Taxidermy has enjoyed a bit of a surge in popularity in the last few years, as surveyed by Alexis Turner in his 2013 book Taxidermy. In the Museum, the touchable taxidermy animals are always popular, especially Mandy the much-stroked pony, the removal of which we fear might cause a public outcry.
Of course it’s all very well stroking cute, furry taxidermy animals, but have you got the, well, guts to have a go at it yourself? We suspected that plenty of people not only have the guts but also the desire so we set up a workshop with professional taxidermist Derek Frampton, whose work is regularly on display in the Museum. It’s the first time we have offered a taxidermy workshop, but despite the £175 cost for the specimen, materials and tuition, the day was easily oversubscribed.
And what a great session it was. Five excited and enthusiastic members of the public (and one equally excited education officer) were given expert tuition in a step by step guide to create their very own taxidermy jackdaw.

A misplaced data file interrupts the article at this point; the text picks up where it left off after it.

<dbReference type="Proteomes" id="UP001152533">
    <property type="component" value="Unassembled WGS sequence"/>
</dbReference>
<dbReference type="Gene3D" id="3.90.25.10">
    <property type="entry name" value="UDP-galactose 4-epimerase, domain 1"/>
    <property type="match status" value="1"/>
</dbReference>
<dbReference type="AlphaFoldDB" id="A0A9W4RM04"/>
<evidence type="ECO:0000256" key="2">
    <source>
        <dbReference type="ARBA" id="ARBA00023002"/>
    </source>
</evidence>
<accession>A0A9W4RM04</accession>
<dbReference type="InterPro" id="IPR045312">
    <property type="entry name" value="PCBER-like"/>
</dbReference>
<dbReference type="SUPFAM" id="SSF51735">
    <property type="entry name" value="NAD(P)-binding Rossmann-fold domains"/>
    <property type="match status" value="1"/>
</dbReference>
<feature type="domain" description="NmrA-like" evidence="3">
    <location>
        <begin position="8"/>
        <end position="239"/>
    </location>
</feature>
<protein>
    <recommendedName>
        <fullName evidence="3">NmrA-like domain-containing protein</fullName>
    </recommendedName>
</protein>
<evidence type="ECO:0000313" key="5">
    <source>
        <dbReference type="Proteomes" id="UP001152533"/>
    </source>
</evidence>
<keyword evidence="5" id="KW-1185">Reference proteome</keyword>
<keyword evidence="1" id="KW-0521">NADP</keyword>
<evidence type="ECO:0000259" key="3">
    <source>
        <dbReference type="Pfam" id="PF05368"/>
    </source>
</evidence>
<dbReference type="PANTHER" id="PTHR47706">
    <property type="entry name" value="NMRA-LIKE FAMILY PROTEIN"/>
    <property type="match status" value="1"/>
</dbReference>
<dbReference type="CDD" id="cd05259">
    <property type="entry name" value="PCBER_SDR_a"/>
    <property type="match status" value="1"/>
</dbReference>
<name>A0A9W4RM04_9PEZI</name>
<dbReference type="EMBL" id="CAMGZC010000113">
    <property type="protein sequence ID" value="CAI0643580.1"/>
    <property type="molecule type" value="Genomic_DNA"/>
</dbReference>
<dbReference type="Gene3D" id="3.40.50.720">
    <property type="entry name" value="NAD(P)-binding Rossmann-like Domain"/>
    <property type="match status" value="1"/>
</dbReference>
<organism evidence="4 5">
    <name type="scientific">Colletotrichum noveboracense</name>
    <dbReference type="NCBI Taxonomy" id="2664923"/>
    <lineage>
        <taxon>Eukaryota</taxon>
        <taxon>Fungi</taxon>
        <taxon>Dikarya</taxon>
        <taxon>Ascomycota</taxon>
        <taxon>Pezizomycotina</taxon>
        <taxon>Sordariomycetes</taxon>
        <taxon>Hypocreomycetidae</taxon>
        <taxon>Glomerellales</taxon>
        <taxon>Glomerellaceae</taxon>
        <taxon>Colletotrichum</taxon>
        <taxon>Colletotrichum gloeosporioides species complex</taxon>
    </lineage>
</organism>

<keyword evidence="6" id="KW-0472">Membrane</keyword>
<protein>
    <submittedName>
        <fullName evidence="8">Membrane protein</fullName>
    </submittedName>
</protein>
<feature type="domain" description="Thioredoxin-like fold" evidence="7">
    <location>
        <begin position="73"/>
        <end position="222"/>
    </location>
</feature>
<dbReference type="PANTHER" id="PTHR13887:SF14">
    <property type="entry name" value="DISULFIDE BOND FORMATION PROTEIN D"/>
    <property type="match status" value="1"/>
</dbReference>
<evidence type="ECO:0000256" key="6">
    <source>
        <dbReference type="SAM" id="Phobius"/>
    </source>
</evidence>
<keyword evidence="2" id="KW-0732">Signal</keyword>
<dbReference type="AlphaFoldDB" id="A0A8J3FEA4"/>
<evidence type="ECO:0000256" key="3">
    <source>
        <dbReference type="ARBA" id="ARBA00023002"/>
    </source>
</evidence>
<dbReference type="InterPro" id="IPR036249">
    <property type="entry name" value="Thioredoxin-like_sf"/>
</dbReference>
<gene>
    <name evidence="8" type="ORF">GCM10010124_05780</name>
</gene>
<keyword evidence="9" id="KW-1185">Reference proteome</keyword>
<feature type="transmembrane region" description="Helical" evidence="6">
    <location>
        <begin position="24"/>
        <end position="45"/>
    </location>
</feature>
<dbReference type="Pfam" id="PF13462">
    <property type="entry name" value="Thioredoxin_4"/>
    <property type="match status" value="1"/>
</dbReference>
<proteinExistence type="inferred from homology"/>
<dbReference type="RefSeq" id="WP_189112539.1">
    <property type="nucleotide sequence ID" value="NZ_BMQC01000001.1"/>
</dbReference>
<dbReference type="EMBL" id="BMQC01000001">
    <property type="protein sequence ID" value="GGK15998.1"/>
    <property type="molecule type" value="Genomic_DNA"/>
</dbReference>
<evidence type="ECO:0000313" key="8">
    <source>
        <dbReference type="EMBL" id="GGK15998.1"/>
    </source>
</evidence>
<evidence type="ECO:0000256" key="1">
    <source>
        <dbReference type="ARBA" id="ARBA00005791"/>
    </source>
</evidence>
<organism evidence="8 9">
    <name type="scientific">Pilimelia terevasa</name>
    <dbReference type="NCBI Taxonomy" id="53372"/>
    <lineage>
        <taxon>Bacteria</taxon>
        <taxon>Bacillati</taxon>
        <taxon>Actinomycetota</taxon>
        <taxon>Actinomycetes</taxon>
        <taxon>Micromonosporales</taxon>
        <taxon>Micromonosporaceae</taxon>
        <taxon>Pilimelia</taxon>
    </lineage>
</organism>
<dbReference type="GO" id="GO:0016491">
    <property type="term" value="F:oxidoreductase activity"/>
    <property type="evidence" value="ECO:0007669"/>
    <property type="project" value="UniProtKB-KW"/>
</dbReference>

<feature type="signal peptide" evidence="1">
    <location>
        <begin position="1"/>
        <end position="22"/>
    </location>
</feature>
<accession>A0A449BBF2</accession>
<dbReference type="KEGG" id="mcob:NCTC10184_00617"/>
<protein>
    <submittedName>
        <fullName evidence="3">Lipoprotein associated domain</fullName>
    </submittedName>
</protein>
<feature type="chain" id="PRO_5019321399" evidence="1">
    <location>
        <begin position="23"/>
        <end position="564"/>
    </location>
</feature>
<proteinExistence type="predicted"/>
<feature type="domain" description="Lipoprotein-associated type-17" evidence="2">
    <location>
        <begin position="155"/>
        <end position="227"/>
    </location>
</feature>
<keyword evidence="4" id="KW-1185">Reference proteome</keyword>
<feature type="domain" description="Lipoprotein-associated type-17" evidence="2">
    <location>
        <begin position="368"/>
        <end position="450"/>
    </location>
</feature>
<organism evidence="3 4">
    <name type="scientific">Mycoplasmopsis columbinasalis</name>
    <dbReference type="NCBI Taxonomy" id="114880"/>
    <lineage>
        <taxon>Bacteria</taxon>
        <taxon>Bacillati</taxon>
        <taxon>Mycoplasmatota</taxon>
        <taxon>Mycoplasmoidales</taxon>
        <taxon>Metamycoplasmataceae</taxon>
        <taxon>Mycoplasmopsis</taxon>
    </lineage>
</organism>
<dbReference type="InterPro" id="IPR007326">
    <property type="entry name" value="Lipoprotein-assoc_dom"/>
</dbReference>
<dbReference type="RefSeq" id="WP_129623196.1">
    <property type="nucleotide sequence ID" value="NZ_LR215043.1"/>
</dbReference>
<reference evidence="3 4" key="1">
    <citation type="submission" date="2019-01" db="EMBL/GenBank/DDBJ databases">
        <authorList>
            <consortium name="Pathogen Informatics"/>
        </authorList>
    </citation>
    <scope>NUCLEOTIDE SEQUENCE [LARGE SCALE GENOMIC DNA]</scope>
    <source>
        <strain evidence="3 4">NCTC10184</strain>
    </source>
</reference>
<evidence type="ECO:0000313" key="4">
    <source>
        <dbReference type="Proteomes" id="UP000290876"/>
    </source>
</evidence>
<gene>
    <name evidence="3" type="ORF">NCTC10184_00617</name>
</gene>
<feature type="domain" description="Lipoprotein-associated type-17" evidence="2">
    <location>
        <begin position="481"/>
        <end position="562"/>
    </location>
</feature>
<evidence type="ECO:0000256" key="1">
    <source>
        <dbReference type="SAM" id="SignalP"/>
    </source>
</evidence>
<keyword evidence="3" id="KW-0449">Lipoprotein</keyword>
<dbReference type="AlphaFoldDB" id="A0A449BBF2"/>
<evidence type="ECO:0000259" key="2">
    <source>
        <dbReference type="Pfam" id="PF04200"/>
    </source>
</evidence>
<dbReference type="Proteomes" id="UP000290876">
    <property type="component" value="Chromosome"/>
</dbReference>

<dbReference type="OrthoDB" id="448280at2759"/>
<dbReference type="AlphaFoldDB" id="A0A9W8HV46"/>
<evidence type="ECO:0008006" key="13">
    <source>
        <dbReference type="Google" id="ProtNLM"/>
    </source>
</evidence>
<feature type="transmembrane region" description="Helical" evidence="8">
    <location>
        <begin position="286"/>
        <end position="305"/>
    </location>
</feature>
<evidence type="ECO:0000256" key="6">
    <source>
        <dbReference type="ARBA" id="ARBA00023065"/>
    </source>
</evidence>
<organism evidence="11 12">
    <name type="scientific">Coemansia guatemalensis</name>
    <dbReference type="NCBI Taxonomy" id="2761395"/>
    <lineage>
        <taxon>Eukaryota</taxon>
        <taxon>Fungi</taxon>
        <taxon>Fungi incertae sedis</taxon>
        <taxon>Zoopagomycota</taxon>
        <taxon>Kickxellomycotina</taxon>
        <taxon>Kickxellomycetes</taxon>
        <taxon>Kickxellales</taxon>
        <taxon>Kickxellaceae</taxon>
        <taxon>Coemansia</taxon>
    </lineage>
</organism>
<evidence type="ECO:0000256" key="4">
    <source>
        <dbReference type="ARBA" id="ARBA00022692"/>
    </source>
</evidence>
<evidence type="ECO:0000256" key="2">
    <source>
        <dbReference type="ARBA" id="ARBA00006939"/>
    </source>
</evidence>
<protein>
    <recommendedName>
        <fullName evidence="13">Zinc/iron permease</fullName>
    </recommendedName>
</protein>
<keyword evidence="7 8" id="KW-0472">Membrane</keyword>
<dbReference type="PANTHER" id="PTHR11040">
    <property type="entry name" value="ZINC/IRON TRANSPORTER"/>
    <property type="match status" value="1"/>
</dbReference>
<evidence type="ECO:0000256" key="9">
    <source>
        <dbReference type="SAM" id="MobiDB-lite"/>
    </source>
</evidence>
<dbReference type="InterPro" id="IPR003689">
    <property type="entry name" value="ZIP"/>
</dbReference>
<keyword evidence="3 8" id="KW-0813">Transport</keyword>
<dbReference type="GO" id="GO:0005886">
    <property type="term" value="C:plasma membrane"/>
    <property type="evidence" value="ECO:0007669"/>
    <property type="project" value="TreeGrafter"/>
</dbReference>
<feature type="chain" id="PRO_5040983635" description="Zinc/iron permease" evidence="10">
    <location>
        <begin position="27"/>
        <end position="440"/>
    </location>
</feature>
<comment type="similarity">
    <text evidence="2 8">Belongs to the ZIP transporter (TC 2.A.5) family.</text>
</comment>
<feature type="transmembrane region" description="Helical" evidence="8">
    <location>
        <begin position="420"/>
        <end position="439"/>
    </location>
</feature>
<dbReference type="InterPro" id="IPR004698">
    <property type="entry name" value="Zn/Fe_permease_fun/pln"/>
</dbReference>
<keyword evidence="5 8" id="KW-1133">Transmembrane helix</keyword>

It wasn’t for the squeamish either because the birds were not pre-skinned, so there was some down and dirty hands-on work to be done before the pretty stuff could begin. The whole process took from 10am until 6.30pm with barely a break. Nonetheless, one participant said that the time flew by (no pun intended, we assume) and another said:
I don’t believe it, I thought we were just going to get a pre-prepared skin, not do the whole thing in a day! That was excellent!
The bird you can see at the top of the post is the creation of the over-excited education officer, Chris Jarvis. He’s named it Scratch because it was made entirely from – yep – scratch. Being a remarkably clever corvid, he (she?) now perches loftily above the rest of the Education team, squawking edicts from time to time.
Given the success of the workshop we may well run another in the future, so keep your eye on our quarterly programme for that. And if you’d like to join our mailing list, email firstname.lastname@example.org and I’ll add your address.
Scott Billings – Communications officer